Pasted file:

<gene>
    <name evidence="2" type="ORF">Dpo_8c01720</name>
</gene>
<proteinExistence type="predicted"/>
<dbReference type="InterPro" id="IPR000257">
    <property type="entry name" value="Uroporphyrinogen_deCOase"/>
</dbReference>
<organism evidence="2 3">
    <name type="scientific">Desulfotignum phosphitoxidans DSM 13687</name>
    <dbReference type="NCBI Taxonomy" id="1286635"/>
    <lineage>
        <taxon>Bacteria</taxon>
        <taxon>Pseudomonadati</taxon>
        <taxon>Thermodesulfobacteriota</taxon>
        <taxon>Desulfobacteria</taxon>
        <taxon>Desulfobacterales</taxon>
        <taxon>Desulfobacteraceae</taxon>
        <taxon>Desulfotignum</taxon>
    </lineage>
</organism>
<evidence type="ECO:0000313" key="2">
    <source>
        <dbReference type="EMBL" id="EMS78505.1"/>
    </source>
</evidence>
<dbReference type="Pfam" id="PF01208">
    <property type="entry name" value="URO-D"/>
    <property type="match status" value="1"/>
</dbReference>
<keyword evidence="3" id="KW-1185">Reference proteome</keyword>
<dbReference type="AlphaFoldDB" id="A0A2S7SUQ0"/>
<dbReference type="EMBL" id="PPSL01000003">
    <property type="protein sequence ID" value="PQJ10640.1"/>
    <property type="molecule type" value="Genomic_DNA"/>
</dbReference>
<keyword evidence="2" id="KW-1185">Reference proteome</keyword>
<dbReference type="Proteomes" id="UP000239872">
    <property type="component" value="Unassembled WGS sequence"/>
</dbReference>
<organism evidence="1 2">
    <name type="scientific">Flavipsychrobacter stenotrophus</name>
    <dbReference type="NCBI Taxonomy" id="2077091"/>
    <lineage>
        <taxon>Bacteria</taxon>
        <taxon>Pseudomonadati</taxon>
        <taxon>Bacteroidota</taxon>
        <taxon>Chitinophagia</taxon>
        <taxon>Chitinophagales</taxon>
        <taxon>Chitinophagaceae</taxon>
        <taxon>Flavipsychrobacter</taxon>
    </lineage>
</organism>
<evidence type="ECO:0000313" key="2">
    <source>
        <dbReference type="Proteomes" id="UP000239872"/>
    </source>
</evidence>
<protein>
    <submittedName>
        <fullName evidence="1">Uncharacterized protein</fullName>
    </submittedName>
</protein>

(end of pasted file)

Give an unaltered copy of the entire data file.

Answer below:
<gene>
    <name evidence="2" type="ORF">Dpo_8c01720</name>
</gene>
<proteinExistence type="predicted"/>
<dbReference type="InterPro" id="IPR000257">
    <property type="entry name" value="Uroporphyrinogen_deCOase"/>
</dbReference>
<organism evidence="2 3">
    <name type="scientific">Desulfotignum phosphitoxidans DSM 13687</name>
    <dbReference type="NCBI Taxonomy" id="1286635"/>
    <lineage>
        <taxon>Bacteria</taxon>
        <taxon>Pseudomonadati</taxon>
        <taxon>Thermodesulfobacteriota</taxon>
        <taxon>Desulfobacteria</taxon>
        <taxon>Desulfobacterales</taxon>
        <taxon>Desulfobacteraceae</taxon>
        <taxon>Desulfotignum</taxon>
    </lineage>
</organism>
<evidence type="ECO:0000313" key="2">
    <source>
        <dbReference type="EMBL" id="EMS78505.1"/>
    </source>
</evidence>
<dbReference type="Pfam" id="PF01208">
    <property type="entry name" value="URO-D"/>
    <property type="match status" value="1"/>
</dbReference>
<keyword evidence="3" id="KW-1185">Reference proteome</keyword>
<dbReference type="AlphaFoldDB" id="A0A2S7SUQ0"/>
<dbReference type="EMBL" id="PPSL01000003">
    <property type="protein sequence ID" value="PQJ10640.1"/>
    <property type="molecule type" value="Genomic_DNA"/>
</dbReference>
<keyword evidence="2" id="KW-1185">Reference proteome</keyword>
<dbReference type="Proteomes" id="UP000239872">
    <property type="component" value="Unassembled WGS sequence"/>
</dbReference>
<organism evidence="1 2">
    <name type="scientific">Flavipsychrobacter stenotrophus</name>
    <dbReference type="NCBI Taxonomy" id="2077091"/>
    <lineage>
        <taxon>Bacteria</taxon>
        <taxon>Pseudomonadati</taxon>
        <taxon>Bacteroidota</taxon>
        <taxon>Chitinophagia</taxon>
        <taxon>Chitinophagales</taxon>
        <taxon>Chitinophagaceae</taxon>
        <taxon>Flavipsychrobacter</taxon>
    </lineage>
</organism>
<evidence type="ECO:0000313" key="2">
    <source>
        <dbReference type="Proteomes" id="UP000239872"/>
    </source>
</evidence>
<protein>
    <submittedName>
        <fullName evidence="1">Uncharacterized protein</fullName>
    </submittedName>
</protein>